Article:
I, Robot: Short Stories

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Oxford University Press, 2000 - English language - 104 pages
83 Reviews
A human being is a soft, weak creature. It needs constant supplies of air, water, and food; it has to spend a third of its life asleep, and it can't work if the temperature is too hot or too cold. But a robot is made of strong metal. It uses electrical energy directly, never sleeps, and can work in any temperature. It is stronger, more efficient - and sometimes more human than human beings. Isaac Asimov was one of the greatest science-fiction writers, and these short stories give us an unforgettable and terrifying vision of the future.

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LibraryThing Review

User Review  - dbsovereign - LibraryThing

Interconnected short stories that introduce the Three Laws of Robotics and serve as an excellent introduction to the other robot novels by Asimov. Perhaps dated at times, these stories nevertheless prod us to think and then realize how prescient Asimov truly was back when he wrote them. Read full review

LibraryThing Review

User Review  - themulhern - LibraryThing

This was first published in the 50's, long before I was born, and it really stands the test of time. There are weird anachronisms, like "slide-rule whizzes" being the phrase for nerds, but you can ... Read full review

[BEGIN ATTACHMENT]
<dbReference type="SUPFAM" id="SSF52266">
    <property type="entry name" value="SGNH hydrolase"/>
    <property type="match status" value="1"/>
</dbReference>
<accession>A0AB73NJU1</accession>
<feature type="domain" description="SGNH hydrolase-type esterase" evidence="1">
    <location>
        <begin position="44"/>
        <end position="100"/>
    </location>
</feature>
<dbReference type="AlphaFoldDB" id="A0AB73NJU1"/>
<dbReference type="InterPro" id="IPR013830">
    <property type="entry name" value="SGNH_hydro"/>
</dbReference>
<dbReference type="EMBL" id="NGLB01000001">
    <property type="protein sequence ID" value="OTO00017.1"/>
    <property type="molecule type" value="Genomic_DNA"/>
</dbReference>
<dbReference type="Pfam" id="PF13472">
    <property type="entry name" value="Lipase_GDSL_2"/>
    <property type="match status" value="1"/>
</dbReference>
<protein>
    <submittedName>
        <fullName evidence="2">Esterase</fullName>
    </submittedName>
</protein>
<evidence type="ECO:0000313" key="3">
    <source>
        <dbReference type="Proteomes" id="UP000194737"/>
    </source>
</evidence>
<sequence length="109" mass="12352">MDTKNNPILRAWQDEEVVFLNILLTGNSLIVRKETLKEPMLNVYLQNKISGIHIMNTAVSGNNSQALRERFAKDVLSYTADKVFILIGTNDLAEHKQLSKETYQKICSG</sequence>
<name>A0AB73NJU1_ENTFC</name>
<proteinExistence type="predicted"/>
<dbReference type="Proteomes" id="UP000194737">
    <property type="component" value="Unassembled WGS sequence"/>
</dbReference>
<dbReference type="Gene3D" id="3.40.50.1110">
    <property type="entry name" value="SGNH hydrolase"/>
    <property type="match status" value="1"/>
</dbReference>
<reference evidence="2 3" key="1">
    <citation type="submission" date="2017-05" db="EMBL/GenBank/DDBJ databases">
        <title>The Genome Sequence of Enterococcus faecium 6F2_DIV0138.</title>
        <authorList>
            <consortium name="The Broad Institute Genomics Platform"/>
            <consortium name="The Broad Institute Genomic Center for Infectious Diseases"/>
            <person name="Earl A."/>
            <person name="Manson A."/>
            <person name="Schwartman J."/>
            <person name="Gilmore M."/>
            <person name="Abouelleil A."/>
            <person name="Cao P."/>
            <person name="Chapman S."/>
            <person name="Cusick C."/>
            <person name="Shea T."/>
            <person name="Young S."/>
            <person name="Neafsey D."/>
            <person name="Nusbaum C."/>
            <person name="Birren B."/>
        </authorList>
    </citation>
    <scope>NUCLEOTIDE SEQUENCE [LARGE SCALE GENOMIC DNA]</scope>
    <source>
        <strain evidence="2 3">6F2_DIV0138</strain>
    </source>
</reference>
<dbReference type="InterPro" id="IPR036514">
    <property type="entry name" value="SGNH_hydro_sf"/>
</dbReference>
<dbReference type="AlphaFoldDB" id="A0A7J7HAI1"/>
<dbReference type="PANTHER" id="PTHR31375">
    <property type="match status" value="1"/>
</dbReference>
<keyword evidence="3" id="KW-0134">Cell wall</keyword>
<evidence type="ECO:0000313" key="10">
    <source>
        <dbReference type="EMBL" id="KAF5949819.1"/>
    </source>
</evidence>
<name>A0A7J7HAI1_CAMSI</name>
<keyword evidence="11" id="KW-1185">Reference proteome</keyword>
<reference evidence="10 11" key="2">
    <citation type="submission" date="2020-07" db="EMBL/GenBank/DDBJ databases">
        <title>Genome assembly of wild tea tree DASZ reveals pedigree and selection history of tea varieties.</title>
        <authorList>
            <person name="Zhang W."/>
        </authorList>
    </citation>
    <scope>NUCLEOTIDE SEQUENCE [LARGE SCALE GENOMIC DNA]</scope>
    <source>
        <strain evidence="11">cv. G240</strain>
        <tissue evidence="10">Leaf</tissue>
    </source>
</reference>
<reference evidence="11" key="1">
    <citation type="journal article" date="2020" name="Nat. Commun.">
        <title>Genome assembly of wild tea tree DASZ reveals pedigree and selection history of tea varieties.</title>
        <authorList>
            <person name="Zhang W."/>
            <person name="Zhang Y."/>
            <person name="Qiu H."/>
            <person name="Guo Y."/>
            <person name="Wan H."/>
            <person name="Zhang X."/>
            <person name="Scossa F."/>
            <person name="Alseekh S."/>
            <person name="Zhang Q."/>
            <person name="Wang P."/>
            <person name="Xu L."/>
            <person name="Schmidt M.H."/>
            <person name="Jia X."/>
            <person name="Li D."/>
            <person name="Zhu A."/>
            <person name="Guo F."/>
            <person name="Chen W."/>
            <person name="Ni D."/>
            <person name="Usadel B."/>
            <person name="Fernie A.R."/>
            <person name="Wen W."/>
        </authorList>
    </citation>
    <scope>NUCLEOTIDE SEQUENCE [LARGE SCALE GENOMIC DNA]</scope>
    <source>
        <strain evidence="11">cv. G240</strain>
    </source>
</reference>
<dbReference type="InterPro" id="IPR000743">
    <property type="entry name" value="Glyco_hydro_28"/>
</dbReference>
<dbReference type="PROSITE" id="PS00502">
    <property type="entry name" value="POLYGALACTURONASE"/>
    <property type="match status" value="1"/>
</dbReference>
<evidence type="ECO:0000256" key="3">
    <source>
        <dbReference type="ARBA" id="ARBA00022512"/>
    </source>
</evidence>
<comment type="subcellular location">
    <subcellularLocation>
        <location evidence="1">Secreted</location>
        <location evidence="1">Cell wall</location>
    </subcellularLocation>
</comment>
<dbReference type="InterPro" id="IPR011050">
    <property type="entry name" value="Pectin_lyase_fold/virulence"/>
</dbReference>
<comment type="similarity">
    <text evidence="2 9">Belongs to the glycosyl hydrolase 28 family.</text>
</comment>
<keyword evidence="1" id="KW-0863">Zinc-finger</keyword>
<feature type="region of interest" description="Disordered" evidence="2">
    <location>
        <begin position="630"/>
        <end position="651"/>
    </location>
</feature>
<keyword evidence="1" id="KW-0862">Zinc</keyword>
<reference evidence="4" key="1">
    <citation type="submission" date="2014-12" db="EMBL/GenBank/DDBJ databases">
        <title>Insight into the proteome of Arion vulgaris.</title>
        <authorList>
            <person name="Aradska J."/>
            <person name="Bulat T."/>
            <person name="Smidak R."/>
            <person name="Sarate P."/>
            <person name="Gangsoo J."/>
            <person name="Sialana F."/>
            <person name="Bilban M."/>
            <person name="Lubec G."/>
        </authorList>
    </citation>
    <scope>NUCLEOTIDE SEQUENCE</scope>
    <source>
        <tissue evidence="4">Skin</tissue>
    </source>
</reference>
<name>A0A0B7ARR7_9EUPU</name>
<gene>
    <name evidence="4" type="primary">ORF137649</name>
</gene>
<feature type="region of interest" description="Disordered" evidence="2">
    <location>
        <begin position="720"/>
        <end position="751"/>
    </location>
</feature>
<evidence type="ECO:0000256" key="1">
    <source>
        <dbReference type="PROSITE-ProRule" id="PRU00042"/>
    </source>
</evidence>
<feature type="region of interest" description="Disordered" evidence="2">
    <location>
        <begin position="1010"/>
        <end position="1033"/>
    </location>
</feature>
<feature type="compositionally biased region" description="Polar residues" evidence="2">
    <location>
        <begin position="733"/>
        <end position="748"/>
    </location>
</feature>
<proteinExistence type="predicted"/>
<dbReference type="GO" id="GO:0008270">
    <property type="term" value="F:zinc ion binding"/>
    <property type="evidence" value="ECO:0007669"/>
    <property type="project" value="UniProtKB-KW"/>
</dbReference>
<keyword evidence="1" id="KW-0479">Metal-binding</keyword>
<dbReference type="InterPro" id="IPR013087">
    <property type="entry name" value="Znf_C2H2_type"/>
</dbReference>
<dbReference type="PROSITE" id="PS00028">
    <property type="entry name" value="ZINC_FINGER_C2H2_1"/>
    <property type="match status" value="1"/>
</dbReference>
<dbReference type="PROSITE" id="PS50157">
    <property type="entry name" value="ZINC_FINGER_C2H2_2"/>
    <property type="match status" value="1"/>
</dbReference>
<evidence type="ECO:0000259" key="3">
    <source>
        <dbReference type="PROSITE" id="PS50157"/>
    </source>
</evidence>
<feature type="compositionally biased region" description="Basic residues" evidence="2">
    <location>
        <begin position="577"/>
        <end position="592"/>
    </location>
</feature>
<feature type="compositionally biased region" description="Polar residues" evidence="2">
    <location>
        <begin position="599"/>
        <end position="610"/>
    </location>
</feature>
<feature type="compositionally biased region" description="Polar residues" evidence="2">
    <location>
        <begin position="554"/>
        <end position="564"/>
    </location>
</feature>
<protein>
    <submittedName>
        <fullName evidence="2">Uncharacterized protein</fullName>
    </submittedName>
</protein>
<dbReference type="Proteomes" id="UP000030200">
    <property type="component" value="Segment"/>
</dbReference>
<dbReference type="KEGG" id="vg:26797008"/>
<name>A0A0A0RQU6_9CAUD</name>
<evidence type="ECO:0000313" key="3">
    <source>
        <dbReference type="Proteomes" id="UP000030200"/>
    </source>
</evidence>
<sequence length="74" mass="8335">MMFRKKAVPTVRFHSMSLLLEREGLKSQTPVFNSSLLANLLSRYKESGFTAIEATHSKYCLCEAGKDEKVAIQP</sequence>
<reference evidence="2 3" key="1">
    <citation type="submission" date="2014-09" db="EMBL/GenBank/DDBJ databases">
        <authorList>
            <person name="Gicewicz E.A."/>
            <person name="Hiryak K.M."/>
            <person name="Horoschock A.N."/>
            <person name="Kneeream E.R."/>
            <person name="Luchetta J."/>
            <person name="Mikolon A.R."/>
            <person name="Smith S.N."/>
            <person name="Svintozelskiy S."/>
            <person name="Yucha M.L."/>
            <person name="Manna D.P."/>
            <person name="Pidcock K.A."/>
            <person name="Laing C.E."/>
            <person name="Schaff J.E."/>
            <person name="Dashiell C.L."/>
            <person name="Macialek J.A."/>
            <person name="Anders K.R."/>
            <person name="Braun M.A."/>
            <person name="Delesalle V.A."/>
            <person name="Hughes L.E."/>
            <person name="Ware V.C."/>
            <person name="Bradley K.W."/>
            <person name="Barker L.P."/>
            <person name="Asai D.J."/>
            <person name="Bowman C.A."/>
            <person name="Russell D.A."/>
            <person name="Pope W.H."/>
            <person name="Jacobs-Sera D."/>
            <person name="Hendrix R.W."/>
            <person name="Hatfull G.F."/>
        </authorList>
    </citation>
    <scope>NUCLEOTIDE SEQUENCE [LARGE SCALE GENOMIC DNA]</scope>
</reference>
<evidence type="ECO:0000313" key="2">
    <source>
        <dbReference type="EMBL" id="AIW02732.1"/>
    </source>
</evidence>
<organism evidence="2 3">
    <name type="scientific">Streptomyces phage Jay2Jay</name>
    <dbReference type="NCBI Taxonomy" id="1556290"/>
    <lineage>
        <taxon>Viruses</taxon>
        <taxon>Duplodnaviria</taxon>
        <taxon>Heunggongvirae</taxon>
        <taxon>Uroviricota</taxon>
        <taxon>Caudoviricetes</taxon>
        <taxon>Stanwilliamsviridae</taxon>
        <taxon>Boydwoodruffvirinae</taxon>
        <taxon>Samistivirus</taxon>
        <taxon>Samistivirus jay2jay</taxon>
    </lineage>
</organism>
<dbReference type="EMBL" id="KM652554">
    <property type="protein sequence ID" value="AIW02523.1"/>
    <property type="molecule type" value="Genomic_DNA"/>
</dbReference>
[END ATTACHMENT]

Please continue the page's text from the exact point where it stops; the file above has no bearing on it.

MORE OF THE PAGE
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About the author (2000)

Isaac Asimov was born in Petrovichi, Russia, on January 2, 1920. His family emigrated to the United States in 1923 and settled in Brooklyn, New York, where they owned and operated a candy store. Asimov became a naturalized U.S. citizen at the age of eight. As a youngster he discovered his talent for writing, producing his first original fiction at the age of eleven. He went on to become one of the world's most prolific writers, publishing nearly 500 books in his lifetime. Asimov was not only a writer; he also was a biochemist and an educator. He studied chemistry at Columbia University, earning a B.S., M.A. and Ph.D. In 1951, Asimov accepted a position as an instructor of biochemistry at Boston University's School of Medicine even though he had no practical experience in the field. His exceptional intelligence enabled him to master new systems rapidly, and he soon became a successful and distinguished professor at Columbia and even co-authored a biochemistry textbook within a few years. Asimov won numerous awards and honors for his books and stories, and he is considered to be a leading writer of the Golden Age of science fiction. While he did not invent science fiction, he helped to legitimize it by adding the narrative structure that had been missing from the traditional science fiction books of the period. He also introduced several innovative concepts, including the thematic concern for technological progress and its impact on humanity. Asimov is probably best known for his Foundation series, which includes Foundation, Foundation and Empire, and Second Foundation. In 1966, this trilogy won the Hugo award for best all-time science fiction series. In 1983, Asimov wrote an additional Foundation novel, Foundation's Edge, which won the Hugo for best novel of that year. Asimov also wrote a series of robot books that included I, Robot, and eventually he tied the two series together. He won three additional Hugos, including one awarded posthumously for the best non-fiction book of 1995, I. Asimov. "Nightfall" was chosen the best science fiction story of all time by the Science Fiction Writers of America. In 1979, Asimov wrote his autobiography, In Memory Yet Green. He continued writing until just a few years before his death from heart and kidney failure on April 6, 1992.

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